Home media server!

Discussion in 'iMac' started by Jimmy.apple.fan, Feb 14, 2013.

  1. Jimmy.apple.fan macrumors member

    Feb 12, 2013
    Many people on here are getting the 1 TB fusion as they have a home media server which handles their media collection?!?

    What exactly is this in terms of hardware & how does it work/link up with iMac?

    Apologies for asking but new to all this & want to ensure correct set up, as I purchase all the gear! One of the main reasons will be to upload a huge DVD collection for kids to be able to view via different apple devices & Apple TV, through the home wi fi!

  2. mtngoatjoe macrumors regular


    Jun 10, 2008
    I'm sure there are advantages to having a dedicated media center, others will have to explain what it is. With an external hard drive connected to your iMac, you can share your media with any other computer in the house (iTunes is one simple way). You can also use an AppleTV to watch any movie on your hard drive on your HDTV.
  3. Braddrum macrumors 6502


    Feb 4, 2013
    I have a 4TB NAS Drive which I store all my media on. Its essentially a external harddrive but attached to my hub rather that my Mac (which is handy for when using a macbook, laptop etc...) Its also very good when running Jailbroken Apple TV's running the XBMC software. All my ripped films are picked up by XBMC and displayed with all cover art etc... on my TV.

    Works a treat and looks great!:D
  4. talmy macrumors 601


    Oct 26, 2009
    I use a Mac mini server with 8TB of external drives (and 1TB internal) for a home media server as well as may other server tasks. ITunes "serves" our AppleTV while Plex is used for other devices. It also serves a Windows VM for running Quicken, VPN for remotely accessing the network, TimeMachine, and some others.


    The drive "toaster" is for server backups, and isn't part of the capacity total. It's been running for 3 years.
  5. oldgeezer macrumors member

    Dec 10, 2012
    I use an Iomega 4TB StorCenter nas drive for a media server. The drive has a built in DLNA server and is configured for RAID 1 redundancy. I'd hate to lose all my video to a disk crash!

    I also have Twonky Server, another DLNA server, running on my Mac so anything that happens to be on the internal drive is also accessible.

    At the TV end I use DLNA compatible BluRay players instead of Apple TV. Apple TV doesn't support .mkv, the container which most of my content is in. Plus, my 50" plasma is a pre-HDMI TV so Apple TV can't be connected. One TV is wired and the other is wi-fi, but wi-fi speed is sometimes a problem with hi def content.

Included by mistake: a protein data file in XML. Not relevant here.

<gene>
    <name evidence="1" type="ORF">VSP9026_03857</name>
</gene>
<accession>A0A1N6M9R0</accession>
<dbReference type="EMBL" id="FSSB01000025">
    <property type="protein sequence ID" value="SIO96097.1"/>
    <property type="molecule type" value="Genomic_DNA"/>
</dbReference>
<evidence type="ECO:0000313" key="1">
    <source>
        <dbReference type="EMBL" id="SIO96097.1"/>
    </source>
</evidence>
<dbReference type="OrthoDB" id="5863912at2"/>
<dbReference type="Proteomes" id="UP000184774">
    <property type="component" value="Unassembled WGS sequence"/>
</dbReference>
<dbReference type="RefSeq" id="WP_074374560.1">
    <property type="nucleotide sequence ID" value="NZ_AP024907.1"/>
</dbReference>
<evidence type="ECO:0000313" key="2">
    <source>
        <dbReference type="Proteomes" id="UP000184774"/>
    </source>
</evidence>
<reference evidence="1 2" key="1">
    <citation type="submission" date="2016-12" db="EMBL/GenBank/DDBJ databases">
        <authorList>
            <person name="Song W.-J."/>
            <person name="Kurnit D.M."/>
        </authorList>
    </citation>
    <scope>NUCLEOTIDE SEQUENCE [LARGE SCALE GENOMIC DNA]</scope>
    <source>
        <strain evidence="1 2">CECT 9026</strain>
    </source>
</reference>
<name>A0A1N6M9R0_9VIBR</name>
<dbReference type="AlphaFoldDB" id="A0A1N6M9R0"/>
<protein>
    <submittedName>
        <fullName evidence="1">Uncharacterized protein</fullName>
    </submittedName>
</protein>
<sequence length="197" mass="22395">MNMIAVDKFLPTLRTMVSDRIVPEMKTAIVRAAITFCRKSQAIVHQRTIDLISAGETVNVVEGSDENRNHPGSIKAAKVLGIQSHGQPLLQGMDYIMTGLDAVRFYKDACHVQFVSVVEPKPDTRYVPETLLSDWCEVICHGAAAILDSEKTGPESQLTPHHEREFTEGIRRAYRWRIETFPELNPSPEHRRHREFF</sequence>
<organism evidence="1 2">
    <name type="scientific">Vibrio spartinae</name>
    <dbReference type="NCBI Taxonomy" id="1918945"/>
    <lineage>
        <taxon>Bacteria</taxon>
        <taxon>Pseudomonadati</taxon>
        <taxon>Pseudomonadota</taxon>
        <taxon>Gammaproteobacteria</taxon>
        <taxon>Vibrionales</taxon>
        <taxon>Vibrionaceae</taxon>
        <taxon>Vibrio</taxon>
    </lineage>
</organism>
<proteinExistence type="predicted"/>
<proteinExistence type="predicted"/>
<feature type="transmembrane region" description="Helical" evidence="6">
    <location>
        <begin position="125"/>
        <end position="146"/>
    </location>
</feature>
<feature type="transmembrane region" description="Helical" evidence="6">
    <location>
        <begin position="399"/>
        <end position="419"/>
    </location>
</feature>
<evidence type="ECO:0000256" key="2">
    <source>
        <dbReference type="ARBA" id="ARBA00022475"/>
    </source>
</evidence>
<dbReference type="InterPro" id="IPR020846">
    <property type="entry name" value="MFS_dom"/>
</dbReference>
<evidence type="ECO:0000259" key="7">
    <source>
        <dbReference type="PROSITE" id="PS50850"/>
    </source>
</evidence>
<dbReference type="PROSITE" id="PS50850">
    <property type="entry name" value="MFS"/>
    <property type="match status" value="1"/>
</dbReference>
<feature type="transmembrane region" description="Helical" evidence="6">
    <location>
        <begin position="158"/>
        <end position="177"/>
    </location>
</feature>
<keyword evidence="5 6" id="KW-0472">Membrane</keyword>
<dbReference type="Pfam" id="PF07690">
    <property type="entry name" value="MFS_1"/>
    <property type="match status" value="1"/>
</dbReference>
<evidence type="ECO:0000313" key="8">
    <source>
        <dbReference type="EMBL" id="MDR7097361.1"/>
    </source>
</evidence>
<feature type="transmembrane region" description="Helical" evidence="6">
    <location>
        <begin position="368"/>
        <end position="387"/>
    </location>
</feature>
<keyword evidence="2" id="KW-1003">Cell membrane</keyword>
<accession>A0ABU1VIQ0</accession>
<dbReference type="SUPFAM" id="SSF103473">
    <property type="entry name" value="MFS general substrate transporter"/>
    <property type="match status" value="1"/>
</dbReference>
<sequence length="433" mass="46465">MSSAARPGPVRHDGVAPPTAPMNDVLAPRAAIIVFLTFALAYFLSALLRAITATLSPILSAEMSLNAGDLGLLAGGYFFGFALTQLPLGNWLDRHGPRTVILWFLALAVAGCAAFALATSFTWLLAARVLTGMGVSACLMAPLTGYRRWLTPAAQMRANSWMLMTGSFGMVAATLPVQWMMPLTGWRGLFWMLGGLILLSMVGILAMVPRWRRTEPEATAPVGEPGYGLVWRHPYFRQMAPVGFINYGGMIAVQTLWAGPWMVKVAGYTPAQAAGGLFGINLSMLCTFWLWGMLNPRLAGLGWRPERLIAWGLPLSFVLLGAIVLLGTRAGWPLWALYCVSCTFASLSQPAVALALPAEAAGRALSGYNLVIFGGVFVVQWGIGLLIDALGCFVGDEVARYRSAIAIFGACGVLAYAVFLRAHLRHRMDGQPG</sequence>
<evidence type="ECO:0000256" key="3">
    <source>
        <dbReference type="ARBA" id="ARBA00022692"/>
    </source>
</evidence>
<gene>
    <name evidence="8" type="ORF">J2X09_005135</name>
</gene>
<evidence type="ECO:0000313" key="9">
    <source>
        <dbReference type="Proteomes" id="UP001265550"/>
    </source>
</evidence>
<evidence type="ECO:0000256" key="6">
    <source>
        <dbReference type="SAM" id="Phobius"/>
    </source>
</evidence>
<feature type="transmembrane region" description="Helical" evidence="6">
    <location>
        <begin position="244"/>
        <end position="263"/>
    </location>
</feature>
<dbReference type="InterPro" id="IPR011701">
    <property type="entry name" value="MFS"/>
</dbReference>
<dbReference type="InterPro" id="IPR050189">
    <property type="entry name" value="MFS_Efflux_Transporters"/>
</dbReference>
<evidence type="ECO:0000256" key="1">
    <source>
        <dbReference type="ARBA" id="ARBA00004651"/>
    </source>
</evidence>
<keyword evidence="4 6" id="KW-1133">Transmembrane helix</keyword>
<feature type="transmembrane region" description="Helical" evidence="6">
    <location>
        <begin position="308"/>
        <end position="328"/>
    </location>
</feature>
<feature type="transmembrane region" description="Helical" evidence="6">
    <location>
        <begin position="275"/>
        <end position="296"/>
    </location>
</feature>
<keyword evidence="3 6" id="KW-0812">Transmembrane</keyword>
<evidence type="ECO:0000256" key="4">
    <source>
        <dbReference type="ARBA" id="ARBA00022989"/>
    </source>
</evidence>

6. kennyap macrumors regular

    Jul 14, 2012
    Cayman Islands
    Media Server setup

    I use a Drobo 5D (20TB) to serve movies/TV episodes via iTunes to two Apple TV's & also iPads for my kids. The Drobo 5D is connected to my iMac via Thunderbolt.
    I have all my movies/TV series on my Synology DS1512+ (15TB) which serves via a Popcorn Hour C300 to my living room TV. The Synology is connected to a giga switch on my home network. The Popcorn Hour (connected to a giga switch) has it's own video jukebox software, which looks real nice and I can edit Titles, Cover Art, etc from my iMac.
  7. Jimmy.apple.fan thread starter macrumors member

    Feb 12, 2013
    Thanks for advice!!

    Think I am starting to understand!! So basically its just an extra external Hard drive, used to store & share media content such as DVDs !!

    Is it as simple as, initially i can use the IMac computer itself as the media server, to store & share DVD content once uploaded to iTunes on the iMac! I am thinking once its on the iMac it can be shared & viewed via iPhones/iPads in the house on same network inc Apple TV connected to the main TV!!

    If/when storage becomes tight I would need to add an extra external hard drive!??

    Also will be purchasing time capsule. Does this act as the same as an external hard drive?!?

    So many questions....!!! I have a very good fibre optic BB service via virgin in UK..... So will my virgin BB wireless Router be better or worse than the built in router of time capsule?!?

    Many thanks for all your patience!!

  8. Gavzooka macrumors member

    Jan 13, 2013
    Depends if your virgin BB router is wireless N or not.....If it isn't, then I'd stick with the time capsule wireless.

    I'm looking to set up similar but my plan is to utilise an old PC and stick 4Tb of cheap SATA drives in it. I'll then put a fresh installation of Windows on, install iTunes and setup home sharing within that. I'll also be running Plex server so I've got all bases covered as that gives good DLNA support and covers most encryption types. I'll then simply use handbrake to convert any files to the correct format and use Identify to make them work nicely within iTunes.

    Just to keep my house/office clutter free...it'll be stuck in the garage and connected via a Lan of Power adapter to my BT router (just in case, don't want my time capsule going bang). I'll use RDP from my mac to manage it. Theory has been tested already, just need to make a clean build now and set it up....
  9. kennyap macrumors regular

    Jul 14, 2012
    Cayman Islands
    I tried wireless, and also "Powerline Ethernet Adapters" (which yields about the same throughput as wireless), but for me performance was insufficient, especially streaming movies/videos. If you have a big house and/or are streaming to multiple sources, then like myself you may need to have your devices connect to a wired network. My house is wired but had to put in a few more ports in some rooms. My fibre optic ISP's router is 100Mbps, so I bought gigabit switches and connected everything, including the ISP's router, to these.
    Hope this helps.

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